Ahead of Chelsea vs Everton this weekend, Florent Malouda opens up on the impact Carlo Ancelotti had on his career, explains why he was surprised to see Frank Lampard move into management so quickly, and ruminates on a goal that wasn't against the Toffees...
Florent Malouda sits down in reception at Cobham, takes off his sunglasses and smiles.
‘Not much has changed!’
In what has been one of the wettest and windiest winters in recent history, our former winger has chosen a surprisingly bright day to return to his old stomping ground. He took note of The Arena on his way in, the vast indoor pitch that opened in 2017, but otherwise Malouda is soon back in the groove navigating the Cobham corridors he called home for a significant chunk of his career. A left-sided player full of guile and grace, he played 229 times for Chelsea, scored 45 goals and won five major trophies.
He is animated and honest throughout our interview, which takes place the day before our FA Cup win over Liverpool. Introduced to the Stamford Bridge crowd at half-time, Malouda receives a hearty reception; later in the night he will join Frank Lampard pitchside as his former team-mate dissects a famous Cup success, the like of which three-time winner Malouda knows all too well. More on that later.
For now, our questioning focuses on Lampard. Did Malouda expect him to make the leap into management?
‘No, not really,’ the Frenchman admits.
‘I never felt it was something he wanted to do at the time. But then what amazed me is that when he made his mind up after retirement it went so quick.
‘He’s an inspiration. I’ve played with him so I have known him as a leader, by everything he was doing on the pitch and in training, his attitude. To see the transfer into a management career is a very good example to follow.’
'Sometimes you are fed up and you just want to explode the ball!'
— Florent Malouda
Malouda will be 40 in June. He is currently a UEFA ambassador, working closely with the president Aleksander Ceferin while studying a masters for former international players (MIP), which includes the building of a football academy in Madagascar. As well as analysing administration and considering coaching badges, Malouda is ‘taking examples’ from former managers and team-mates like Lampard. Few shine as brightly from his career as Carlo Ancelotti, in charge of this weekend’s opponents, Everton, and a natural next topic of conversation.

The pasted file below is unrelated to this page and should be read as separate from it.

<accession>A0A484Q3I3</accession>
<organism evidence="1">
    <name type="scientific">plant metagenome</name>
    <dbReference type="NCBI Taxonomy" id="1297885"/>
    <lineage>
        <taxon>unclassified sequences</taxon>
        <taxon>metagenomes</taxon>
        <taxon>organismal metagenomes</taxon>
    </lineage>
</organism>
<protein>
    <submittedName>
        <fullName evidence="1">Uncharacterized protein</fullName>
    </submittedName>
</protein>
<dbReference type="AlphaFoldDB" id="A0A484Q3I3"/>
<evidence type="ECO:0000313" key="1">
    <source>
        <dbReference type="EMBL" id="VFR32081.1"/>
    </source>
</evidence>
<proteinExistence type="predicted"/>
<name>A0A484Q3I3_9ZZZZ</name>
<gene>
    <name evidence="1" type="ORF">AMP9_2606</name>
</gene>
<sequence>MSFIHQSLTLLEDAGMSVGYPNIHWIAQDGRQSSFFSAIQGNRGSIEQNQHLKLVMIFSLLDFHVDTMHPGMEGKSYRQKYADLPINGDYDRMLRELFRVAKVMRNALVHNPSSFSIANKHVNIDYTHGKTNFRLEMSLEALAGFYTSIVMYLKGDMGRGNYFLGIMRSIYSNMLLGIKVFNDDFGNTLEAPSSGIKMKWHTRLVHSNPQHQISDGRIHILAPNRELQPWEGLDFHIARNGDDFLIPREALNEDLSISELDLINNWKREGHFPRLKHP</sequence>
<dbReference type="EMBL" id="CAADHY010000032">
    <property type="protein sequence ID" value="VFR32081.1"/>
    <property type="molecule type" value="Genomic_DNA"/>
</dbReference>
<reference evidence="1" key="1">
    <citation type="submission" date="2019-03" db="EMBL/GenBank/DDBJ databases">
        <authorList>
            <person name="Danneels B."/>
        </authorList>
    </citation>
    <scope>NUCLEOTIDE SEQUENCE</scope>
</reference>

‘Playing under Carlo was great in terms of results, but also in terms of human experience,’ Malouda explains.
‘He is someone who was very close to the players, and who gave us a lot of trust and confidence. He trusted his experienced players, and in times of high pressure you really felt he was on your side and had your back.
‘At the same time, he was so humble. When you look at his record, as a player and then as a manager, his attitude was very humble, and he was giving us stability when there was pressure around. When you have someone like this leading you it gives you the right balance.
‘Now, to see him meeting Frank, it’s kind of strange! I wouldn’t say father and son, but I know he really trusted Frank and Frank had a great time under him, and developed as a player under Carlo, like all of us. To see Frank starting his management career at this level and for them to meet, it will be special, and emotional for both of them. It’ll be interesting to see how it goes during the game, and how they manage their emotions.’